5 Ways to Beat Blue Monday
January 16th 2020
Blue Monday, which falls on 20 January this year, is given the unfortunate title of the most depressing day of the year. The concept was first developed by a professor who calculated the date based on metrics like season, day of the week, cold weather, dark nights and mounting post-holiday credit card bills, among other things.
While there is some skepticism around the science behind the date, it does serve an important purpose to call attention to the very real issue of depression, on Blue Monday or any day. To honour the day, it’s helpful to talk about how we can best battle depression. Exercise can be an effective, affordable and risk-free way to beat depression and feel a bit better. In this post, we share five ways that you can get outside this January, beat the Blue Monday blues and stay motivated during the long winter months and throughout 2020.
1) Set a Big, but Achievable Goal
First thing’s first: Set a goal. What would you like to accomplish by this summer? What about by the end of the year? This might be registering for and finishing a 5K or completing your first marathon. Or perhaps you have a target training time you’d like to beat. Remember that beneficial exercise takes all sorts of forms, not just running or going to the gym. Your goal might just be to do something physical every day, like gardening, cleaning the house, walking your dog or dancing!
Once you have a goal, think about some different steps to help you achieve it. One strategy is to develop a consistent training routine – perhaps waking up a bit earlier a few days per week. Another approach is to set aside a specific amount of time for exercise and activity, be it an hour, 30 minutes or even just a 20-minute block of “me time”.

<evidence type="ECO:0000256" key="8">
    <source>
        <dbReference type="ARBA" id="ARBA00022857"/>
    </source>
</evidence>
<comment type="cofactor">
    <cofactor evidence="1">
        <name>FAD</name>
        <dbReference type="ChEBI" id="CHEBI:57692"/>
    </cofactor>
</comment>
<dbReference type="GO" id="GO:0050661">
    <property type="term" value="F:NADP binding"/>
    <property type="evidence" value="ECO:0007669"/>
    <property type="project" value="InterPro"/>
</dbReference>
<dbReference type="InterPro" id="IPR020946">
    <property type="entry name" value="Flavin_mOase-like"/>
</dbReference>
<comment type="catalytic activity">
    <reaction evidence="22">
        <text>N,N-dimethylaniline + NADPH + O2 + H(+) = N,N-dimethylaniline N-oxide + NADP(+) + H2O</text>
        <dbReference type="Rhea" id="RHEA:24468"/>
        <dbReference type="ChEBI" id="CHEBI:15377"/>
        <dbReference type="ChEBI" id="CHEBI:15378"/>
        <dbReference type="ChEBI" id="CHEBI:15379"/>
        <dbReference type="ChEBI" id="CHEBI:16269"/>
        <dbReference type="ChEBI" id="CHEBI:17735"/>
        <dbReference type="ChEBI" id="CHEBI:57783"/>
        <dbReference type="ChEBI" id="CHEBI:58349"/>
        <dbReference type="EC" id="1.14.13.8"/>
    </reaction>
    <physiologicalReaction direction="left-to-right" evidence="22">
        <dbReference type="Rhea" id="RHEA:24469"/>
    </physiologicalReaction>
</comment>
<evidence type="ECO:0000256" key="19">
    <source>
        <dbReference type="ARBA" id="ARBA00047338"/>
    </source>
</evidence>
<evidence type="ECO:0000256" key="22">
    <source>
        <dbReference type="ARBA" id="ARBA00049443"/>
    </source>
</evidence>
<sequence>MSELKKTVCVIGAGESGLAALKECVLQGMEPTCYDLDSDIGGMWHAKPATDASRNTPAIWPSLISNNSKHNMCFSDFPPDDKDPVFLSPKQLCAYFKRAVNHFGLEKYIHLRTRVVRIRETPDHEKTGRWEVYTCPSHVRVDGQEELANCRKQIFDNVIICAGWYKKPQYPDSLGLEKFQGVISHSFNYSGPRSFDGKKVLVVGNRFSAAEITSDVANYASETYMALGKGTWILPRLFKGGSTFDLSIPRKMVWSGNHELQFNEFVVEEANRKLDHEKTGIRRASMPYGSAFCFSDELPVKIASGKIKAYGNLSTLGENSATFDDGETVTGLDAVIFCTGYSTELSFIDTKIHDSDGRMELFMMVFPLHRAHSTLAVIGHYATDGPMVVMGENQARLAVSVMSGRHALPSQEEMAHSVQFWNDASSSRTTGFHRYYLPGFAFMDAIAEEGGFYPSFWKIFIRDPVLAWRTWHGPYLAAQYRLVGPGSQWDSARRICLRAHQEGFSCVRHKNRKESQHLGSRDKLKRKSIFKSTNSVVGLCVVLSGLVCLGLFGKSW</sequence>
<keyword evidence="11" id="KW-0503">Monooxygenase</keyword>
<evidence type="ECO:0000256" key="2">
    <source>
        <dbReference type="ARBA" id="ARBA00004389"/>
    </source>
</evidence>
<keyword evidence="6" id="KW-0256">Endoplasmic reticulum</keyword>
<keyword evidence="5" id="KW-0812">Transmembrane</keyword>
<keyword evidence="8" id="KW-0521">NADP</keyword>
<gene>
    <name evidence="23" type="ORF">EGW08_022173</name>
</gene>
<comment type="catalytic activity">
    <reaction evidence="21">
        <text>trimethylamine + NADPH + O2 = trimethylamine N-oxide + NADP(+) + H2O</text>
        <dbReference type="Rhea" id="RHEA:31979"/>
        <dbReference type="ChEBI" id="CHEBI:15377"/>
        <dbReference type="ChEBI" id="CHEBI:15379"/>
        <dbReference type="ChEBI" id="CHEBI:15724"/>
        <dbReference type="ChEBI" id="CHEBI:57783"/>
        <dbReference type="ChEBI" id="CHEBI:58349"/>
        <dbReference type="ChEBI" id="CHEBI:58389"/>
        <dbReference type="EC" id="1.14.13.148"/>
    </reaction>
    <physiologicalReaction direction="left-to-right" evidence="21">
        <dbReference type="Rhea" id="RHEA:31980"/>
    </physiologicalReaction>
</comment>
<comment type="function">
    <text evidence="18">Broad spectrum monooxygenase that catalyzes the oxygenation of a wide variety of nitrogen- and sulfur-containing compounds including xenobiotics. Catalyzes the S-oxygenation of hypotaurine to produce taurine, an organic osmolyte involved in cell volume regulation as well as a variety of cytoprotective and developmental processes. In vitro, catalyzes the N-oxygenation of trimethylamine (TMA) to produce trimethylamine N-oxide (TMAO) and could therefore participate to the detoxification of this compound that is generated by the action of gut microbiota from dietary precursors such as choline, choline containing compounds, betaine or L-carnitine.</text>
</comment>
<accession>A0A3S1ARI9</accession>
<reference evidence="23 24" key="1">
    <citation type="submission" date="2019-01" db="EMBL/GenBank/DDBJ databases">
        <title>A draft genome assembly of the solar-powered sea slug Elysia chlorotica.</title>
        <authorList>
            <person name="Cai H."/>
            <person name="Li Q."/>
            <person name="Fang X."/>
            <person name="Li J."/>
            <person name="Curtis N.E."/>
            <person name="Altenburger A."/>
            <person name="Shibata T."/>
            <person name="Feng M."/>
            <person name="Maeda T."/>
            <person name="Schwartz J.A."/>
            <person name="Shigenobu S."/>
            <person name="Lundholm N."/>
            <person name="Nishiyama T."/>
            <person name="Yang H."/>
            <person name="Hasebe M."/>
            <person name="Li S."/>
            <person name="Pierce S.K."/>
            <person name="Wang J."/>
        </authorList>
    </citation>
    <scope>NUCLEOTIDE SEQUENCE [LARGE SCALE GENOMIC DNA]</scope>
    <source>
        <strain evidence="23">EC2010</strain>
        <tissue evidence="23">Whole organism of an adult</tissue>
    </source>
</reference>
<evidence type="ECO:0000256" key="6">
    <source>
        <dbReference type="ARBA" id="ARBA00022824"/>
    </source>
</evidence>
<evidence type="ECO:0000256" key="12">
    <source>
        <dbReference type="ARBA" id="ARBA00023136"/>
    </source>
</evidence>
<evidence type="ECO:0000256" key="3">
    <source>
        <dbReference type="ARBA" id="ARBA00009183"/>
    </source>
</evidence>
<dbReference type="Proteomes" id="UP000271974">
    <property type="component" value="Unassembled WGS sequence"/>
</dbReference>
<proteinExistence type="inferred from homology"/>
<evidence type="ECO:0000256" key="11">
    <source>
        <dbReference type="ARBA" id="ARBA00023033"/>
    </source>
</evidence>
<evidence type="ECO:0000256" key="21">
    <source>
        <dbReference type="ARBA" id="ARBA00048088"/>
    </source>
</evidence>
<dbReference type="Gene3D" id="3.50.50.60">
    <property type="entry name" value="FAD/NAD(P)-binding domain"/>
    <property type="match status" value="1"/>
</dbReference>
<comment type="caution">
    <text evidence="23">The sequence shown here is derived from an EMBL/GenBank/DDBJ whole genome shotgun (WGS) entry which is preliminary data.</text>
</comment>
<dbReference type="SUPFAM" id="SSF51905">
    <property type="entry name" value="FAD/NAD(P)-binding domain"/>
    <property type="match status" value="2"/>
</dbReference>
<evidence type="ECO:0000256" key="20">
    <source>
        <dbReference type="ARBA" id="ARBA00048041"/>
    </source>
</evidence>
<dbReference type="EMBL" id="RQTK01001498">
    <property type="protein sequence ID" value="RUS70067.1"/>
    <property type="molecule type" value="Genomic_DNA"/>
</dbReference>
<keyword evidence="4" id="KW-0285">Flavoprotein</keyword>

This first step is often the hardest, but try to stick with your routine for at least a week, if not a month. You may discover that once you commit to a routine, it becomes a regular part of your lifestyle, beyond Blue Monday. And don’t give up on your goal! One study suggests that it takes about two months to form a habit. If you miss one training day, focus on the next one.
2) Beat the Blues with a Buddy
Other people can provide encouragement to get outside and be active, especially on cold winter days. As in life, you don’t have to go it alone when it comes to exercise. Walking or running with a friend can motivate you to get outside and to stick to your exercise plan. Ask a friend to join you or find a colleague from your office who would like to get outside over lunch or after work. Combining socialisation with outside activity can provide both emotional and physical support to boost your mood.
Don’t have a companion that enjoys training? Consider joining a local running or cycling club to meet a few new friends. If you look online for clubs in the UK, you’ll see several searchable directories to find the best group by level or geography. For starters, try the Good Run Guide, Coach Mag, Run Together or England Athletics. Or start your own!